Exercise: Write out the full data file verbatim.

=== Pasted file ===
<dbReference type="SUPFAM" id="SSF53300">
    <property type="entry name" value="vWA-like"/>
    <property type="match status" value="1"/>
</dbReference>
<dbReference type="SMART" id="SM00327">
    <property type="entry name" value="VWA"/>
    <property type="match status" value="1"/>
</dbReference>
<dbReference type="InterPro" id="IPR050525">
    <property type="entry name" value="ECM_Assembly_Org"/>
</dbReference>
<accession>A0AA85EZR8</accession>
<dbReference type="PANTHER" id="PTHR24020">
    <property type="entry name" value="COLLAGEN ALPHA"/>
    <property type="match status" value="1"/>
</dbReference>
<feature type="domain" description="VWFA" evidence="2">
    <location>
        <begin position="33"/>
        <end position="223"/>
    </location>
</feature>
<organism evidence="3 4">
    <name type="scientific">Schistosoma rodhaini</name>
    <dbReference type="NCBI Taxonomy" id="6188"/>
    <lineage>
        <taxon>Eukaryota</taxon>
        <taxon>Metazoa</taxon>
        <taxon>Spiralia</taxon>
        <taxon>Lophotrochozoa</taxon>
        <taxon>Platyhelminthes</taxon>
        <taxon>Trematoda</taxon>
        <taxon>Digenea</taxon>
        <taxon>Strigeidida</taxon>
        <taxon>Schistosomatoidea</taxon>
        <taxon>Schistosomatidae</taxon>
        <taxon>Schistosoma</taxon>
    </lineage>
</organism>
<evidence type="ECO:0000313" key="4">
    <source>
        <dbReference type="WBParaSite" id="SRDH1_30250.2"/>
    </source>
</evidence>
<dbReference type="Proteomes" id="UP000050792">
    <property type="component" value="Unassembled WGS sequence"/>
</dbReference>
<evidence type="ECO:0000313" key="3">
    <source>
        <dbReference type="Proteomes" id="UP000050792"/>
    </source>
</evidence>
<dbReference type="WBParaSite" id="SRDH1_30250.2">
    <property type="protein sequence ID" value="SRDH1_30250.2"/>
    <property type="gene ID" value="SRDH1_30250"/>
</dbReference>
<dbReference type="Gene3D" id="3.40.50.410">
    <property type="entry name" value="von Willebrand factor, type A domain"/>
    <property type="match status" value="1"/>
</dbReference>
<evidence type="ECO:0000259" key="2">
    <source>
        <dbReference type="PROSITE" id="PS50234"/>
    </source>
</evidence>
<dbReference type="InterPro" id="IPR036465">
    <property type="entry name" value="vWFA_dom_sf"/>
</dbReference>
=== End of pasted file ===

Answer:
<dbReference type="SUPFAM" id="SSF53300">
    <property type="entry name" value="vWA-like"/>
    <property type="match status" value="1"/>
</dbReference>
<dbReference type="SMART" id="SM00327">
    <property type="entry name" value="VWA"/>
    <property type="match status" value="1"/>
</dbReference>
<dbReference type="InterPro" id="IPR050525">
    <property type="entry name" value="ECM_Assembly_Org"/>
</dbReference>
<accession>A0AA85EZR8</accession>
<dbReference type="PANTHER" id="PTHR24020">
    <property type="entry name" value="COLLAGEN ALPHA"/>
    <property type="match status" value="1"/>
</dbReference>
<feature type="domain" description="VWFA" evidence="2">
    <location>
        <begin position="33"/>
        <end position="223"/>
    </location>
</feature>
<organism evidence="3 4">
    <name type="scientific">Schistosoma rodhaini</name>
    <dbReference type="NCBI Taxonomy" id="6188"/>
    <lineage>
        <taxon>Eukaryota</taxon>
        <taxon>Metazoa</taxon>
        <taxon>Spiralia</taxon>
        <taxon>Lophotrochozoa</taxon>
        <taxon>Platyhelminthes</taxon>
        <taxon>Trematoda</taxon>
        <taxon>Digenea</taxon>
        <taxon>Strigeidida</taxon>
        <taxon>Schistosomatoidea</taxon>
        <taxon>Schistosomatidae</taxon>
        <taxon>Schistosoma</taxon>
    </lineage>
</organism>
<evidence type="ECO:0000313" key="4">
    <source>
        <dbReference type="WBParaSite" id="SRDH1_30250.2"/>
    </source>
</evidence>
<dbReference type="Proteomes" id="UP000050792">
    <property type="component" value="Unassembled WGS sequence"/>
</dbReference>
<evidence type="ECO:0000313" key="3">
    <source>
        <dbReference type="Proteomes" id="UP000050792"/>
    </source>
</evidence>
<dbReference type="WBParaSite" id="SRDH1_30250.2">
    <property type="protein sequence ID" value="SRDH1_30250.2"/>
    <property type="gene ID" value="SRDH1_30250"/>
</dbReference>
<dbReference type="Gene3D" id="3.40.50.410">
    <property type="entry name" value="von Willebrand factor, type A domain"/>
    <property type="match status" value="1"/>
</dbReference>
<evidence type="ECO:0000259" key="2">
    <source>
        <dbReference type="PROSITE" id="PS50234"/>
    </source>
</evidence>
<dbReference type="InterPro" id="IPR036465">
    <property type="entry name" value="vWFA_dom_sf"/>
</dbReference>